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07 March 2013 - Media release

Croatian police chief visit to INTERPOL focuses on reinforcing border security

LYON, France – During a visit today to INTERPOL’s General Secretariat headquarters, General Police Director of Croatia, Vlado Dominić, reinforced his country’s commitment to international police cooperation, in particular through the enhanced use of INTERPOL’s global tools and networks to protect Croatia’s and the European Union’s borders.

With Croatia one of the most active members of the world’s largest police organization, meetings with Secretary General Ronald K. Noble and other senior INTERPOL officials focused on ways the country’s law enforcement agencies can further increase their information sharing of INTERPOL data at the national level, in order to ensure that Croatia remains one of the safest countries for its citizens, businesses and tourists.

Croatia has made more searches of the Stolen Motor Vehicles database than any INTERPOL member country, searching the database almost twice as frequently as the second-largest user. The country also ranks second in number of searches of the nominal database, and in the number of profiles contributed to the DNA database.

Mr Dominić highlighted how the country’s activities in the areas of organized crime, fugitive investigations and terrorism prevention demonstrate the value of international law enforcement collaboration and the utility of INTERPOL’s tools and services.

“Once Croatia enters the European Union and has access to the Schengen network and related police data, we will be able to screen even more information against both our own and INTERPOL’s databases.  Only through a constant sharing of information internationally, can we keep our country, the EU and the world safe from serious international crime,” said Mr Dominić.

“We have constantly partnered with INTERPOL in bringing innovative solutions to policing and are proud to be one of the first countries to support INTERPOL’s creation of a database of stolen vessels which is important to a country such as ours with such a long coastline used by so many types of sea vessels,” added General Police Director of Croatia Dominić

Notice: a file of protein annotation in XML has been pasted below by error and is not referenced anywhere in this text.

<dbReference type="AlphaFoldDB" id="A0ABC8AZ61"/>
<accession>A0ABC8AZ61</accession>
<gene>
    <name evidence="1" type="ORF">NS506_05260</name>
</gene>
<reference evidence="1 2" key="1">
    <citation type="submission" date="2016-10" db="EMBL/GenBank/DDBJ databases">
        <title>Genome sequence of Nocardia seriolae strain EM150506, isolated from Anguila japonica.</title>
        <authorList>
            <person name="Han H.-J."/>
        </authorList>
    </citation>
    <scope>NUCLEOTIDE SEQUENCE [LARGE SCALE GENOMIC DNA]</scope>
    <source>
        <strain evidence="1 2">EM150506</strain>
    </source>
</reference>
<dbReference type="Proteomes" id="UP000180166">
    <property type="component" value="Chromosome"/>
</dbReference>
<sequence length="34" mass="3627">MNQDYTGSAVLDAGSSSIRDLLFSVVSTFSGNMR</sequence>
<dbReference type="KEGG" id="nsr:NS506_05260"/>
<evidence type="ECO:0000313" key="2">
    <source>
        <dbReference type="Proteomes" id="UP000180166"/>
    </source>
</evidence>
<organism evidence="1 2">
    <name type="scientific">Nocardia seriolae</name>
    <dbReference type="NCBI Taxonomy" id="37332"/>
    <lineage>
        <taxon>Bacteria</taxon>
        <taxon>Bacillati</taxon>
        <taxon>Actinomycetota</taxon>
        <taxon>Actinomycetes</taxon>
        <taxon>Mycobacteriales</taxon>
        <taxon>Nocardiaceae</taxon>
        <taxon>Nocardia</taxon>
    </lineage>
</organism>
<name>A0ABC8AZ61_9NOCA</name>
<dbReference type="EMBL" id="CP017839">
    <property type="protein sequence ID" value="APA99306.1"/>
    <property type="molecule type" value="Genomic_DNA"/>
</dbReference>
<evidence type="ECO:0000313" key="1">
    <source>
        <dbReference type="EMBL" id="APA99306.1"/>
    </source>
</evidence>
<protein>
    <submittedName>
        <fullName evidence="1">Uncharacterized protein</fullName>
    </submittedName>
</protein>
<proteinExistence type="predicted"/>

INTERPOL Secretary General Noble welcomed the visit of the Croatian Police Director as an opportunity to identify areas for future collaboration and innovation.

“During its history with INTERPOL, Croatia has demonstrated strong leadership in helping INTERPOL put innovative solutions for international police cooperation in the hands of their law enforcement officers.  Croatia also has consistently been a country that responds quickly and effectively to calls for international police assistance,” the INTERPOL Chief said.

The head of INTERPOL recalled the case of Morgan Schreurs, a Dutch national wanted for murder in Belgium and the subject of an INTERPOL Red Notice, who was arrested by police in Croatia in June 2012 following a tip-off from a member of the public in Ireland as ‘an excellent example of the success that can be achieved through fast and effective police cooperation.’

Taking a stand against match-fixing in football, Croatian authorities launched a large-scale investigation into corruption among the country’s players. In 2010, 21 individuals from the sport went on trial; those convicted included footballer Mario Cizmek, sentenced to 10 years, and former coach Vinko Saka, who received a one-year sentence, was ordered to pay back USD 58,000 and now faces potential match-fixing charges in Italy. Among the assets seized by police following the investigation were EUR 184,000 in cash and two apartments.

Mr Dominić was accompanied by Dalibor Jurić, Head of Sector for Support of the Criminal Police Directorate and a former head of the INTERPOL National Central Bureau in Zagreb.